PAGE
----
Consider a situation in which surplus is produced by coalitions of players. Each player’s strategy incorporates
(a) A demand for a quantity of surplus, and
(b) A list of players with whom he is willing to work as part of some producing coalition.
Given the strategies of all the players, producing coalitions form which can satisfy the demands of their members. Players in any such coalition attain surplus equal to their demand. Players outside of any coalition get no surplus beyond what they can produce by themselves.
When strategy updating takes place under a coalitional dynamic with mistakes, in the long run we see surplus divisions that
(1) Maximize the wealth of the poorest player, and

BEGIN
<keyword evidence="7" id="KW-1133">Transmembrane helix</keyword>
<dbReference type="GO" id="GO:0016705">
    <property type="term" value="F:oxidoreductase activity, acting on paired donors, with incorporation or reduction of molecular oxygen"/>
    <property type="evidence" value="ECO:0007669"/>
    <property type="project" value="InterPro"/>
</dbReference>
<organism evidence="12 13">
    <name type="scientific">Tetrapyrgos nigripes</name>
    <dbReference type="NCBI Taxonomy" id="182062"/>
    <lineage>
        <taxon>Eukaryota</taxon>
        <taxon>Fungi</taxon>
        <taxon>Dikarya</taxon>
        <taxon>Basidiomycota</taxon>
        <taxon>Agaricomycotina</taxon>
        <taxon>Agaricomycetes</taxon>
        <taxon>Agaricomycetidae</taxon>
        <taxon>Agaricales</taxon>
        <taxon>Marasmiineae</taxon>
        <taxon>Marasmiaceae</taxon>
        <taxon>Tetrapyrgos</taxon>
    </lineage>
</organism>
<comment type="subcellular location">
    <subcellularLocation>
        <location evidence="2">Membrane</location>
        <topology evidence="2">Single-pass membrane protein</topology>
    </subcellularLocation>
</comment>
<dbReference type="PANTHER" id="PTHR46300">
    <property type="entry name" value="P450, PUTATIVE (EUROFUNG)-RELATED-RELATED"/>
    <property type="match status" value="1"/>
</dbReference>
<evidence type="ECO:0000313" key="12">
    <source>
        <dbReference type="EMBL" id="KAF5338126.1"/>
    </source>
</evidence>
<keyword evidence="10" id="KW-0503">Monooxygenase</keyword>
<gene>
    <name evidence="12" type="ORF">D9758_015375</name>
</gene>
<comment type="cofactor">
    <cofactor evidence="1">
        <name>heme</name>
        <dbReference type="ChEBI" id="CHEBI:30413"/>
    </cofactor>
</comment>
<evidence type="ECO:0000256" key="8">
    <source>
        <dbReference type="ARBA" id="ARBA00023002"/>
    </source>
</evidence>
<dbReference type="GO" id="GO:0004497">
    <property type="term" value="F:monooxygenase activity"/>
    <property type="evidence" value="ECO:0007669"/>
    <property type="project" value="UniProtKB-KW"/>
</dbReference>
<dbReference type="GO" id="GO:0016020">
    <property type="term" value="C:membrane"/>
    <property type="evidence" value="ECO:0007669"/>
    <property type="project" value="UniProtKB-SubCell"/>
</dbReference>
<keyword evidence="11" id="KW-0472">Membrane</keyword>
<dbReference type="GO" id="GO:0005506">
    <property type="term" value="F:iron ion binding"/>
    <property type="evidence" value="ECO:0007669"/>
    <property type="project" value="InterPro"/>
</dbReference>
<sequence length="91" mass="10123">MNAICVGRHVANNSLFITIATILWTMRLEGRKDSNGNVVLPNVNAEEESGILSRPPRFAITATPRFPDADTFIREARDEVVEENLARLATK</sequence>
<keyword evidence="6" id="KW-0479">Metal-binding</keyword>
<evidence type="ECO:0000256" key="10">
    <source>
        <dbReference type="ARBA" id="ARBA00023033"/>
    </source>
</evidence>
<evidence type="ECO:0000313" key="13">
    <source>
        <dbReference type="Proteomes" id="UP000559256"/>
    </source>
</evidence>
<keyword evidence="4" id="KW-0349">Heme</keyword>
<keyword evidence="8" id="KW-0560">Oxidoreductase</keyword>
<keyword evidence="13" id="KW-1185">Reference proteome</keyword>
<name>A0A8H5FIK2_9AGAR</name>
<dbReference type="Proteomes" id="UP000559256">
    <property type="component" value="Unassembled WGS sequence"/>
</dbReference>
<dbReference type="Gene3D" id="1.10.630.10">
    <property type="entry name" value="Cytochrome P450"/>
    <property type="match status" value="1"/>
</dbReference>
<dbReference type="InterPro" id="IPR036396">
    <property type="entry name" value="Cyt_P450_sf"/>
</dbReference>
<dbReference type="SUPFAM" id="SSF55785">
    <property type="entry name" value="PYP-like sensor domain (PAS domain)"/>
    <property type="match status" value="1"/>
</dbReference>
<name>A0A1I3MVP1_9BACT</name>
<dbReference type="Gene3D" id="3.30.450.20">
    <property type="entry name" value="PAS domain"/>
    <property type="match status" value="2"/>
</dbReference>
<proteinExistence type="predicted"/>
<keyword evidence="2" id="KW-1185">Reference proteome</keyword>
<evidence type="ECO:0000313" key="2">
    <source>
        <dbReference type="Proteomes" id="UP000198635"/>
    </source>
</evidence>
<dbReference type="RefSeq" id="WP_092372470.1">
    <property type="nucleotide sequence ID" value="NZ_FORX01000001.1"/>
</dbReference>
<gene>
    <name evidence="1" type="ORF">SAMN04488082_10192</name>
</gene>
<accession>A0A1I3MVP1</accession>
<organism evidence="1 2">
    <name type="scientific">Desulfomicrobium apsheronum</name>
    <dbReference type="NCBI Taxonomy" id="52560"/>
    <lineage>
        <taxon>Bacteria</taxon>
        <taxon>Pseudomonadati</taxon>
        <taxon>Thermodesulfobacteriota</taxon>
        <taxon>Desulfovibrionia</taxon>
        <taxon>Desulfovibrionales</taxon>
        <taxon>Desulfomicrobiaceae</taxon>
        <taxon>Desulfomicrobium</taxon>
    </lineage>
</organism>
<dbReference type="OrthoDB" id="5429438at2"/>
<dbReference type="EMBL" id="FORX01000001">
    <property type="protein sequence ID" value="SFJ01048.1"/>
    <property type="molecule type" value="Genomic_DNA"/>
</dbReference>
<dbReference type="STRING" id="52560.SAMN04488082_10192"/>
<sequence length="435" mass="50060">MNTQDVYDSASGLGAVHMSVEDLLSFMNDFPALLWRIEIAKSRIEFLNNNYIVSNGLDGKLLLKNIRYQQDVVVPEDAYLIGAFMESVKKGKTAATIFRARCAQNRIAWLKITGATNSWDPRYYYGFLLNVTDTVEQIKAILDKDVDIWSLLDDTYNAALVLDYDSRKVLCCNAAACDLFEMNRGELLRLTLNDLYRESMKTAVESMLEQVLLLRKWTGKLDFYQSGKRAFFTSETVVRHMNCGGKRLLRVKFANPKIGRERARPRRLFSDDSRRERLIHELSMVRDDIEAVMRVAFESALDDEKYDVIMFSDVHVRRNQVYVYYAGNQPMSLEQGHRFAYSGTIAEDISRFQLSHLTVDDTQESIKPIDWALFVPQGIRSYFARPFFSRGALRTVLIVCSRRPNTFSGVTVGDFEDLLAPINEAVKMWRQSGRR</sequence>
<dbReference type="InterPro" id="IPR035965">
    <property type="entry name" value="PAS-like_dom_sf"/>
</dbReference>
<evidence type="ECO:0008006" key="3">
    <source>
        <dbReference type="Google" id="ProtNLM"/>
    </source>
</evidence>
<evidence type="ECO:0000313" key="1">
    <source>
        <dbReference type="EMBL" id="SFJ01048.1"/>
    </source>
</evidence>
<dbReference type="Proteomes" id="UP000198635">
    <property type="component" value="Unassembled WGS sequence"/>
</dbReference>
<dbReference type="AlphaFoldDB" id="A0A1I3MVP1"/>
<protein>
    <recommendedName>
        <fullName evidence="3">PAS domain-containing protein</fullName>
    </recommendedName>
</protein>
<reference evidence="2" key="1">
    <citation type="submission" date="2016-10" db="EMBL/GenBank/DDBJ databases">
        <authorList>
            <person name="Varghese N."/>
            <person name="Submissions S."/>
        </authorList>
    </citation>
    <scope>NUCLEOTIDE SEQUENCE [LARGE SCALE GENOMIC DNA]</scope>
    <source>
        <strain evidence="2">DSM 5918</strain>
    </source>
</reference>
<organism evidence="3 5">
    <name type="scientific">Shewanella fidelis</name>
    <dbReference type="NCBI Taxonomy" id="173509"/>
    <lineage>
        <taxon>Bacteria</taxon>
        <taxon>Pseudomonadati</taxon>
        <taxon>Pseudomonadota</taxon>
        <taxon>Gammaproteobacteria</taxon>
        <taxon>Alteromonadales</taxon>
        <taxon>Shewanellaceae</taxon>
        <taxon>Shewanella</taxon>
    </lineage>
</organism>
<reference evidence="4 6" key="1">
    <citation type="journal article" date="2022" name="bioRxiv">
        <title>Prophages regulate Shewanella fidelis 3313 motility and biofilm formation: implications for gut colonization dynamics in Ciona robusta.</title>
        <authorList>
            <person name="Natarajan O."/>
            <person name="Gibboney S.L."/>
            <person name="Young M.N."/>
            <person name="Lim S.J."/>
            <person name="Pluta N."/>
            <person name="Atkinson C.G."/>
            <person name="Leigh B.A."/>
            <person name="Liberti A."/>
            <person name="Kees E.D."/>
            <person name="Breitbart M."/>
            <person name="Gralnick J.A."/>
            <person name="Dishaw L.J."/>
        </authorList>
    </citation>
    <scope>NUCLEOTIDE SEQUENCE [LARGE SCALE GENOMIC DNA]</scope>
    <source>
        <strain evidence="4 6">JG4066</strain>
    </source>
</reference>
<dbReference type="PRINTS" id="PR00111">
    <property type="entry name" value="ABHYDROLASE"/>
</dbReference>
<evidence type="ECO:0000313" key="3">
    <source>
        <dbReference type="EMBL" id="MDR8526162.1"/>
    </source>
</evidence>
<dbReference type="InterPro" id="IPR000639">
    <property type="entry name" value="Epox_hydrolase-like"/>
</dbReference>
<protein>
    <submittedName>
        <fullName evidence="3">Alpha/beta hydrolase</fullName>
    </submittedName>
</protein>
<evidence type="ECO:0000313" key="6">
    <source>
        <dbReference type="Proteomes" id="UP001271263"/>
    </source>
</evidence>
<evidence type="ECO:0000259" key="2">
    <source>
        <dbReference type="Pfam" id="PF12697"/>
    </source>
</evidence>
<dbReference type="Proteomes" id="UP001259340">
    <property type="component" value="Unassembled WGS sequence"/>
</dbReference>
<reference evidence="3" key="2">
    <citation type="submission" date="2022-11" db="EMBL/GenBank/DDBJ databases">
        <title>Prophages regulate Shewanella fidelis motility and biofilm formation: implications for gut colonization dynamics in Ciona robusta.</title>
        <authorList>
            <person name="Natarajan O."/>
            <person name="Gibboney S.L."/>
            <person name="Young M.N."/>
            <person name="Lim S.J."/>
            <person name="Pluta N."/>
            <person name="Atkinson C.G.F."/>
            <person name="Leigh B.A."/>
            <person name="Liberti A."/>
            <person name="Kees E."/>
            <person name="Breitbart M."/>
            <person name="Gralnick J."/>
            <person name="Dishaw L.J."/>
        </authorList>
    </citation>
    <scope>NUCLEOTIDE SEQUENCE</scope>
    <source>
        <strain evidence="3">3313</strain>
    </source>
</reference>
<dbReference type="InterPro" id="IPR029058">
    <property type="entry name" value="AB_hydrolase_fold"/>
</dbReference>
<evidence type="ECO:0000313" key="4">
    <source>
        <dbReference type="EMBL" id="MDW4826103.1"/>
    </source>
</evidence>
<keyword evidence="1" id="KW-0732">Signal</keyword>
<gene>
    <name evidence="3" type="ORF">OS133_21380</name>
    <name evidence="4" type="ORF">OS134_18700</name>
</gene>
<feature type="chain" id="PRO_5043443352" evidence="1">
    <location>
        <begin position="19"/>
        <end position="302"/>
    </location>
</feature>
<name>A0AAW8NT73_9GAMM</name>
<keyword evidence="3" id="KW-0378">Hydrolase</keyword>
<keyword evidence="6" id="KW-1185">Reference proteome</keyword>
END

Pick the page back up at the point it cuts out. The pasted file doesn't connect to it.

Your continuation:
(2) Minimize wealth inequality amongst the remaining players.
Depending on constraints, there may be some conflict between (1) and (2). In the special case where players have constant relative risk aversion, only consideration (1) matters and social evolution maximizes what economists call a Rawlsian social welfare function.
For more results, deeper analysis and further applications, please read:
Recontracting and stochastic stability, J.Newton, Journal of Economic Theory (2012).
For similar articles, please see our overview of the Evolutionary Nash Program and our post about the recent paper by Sawa.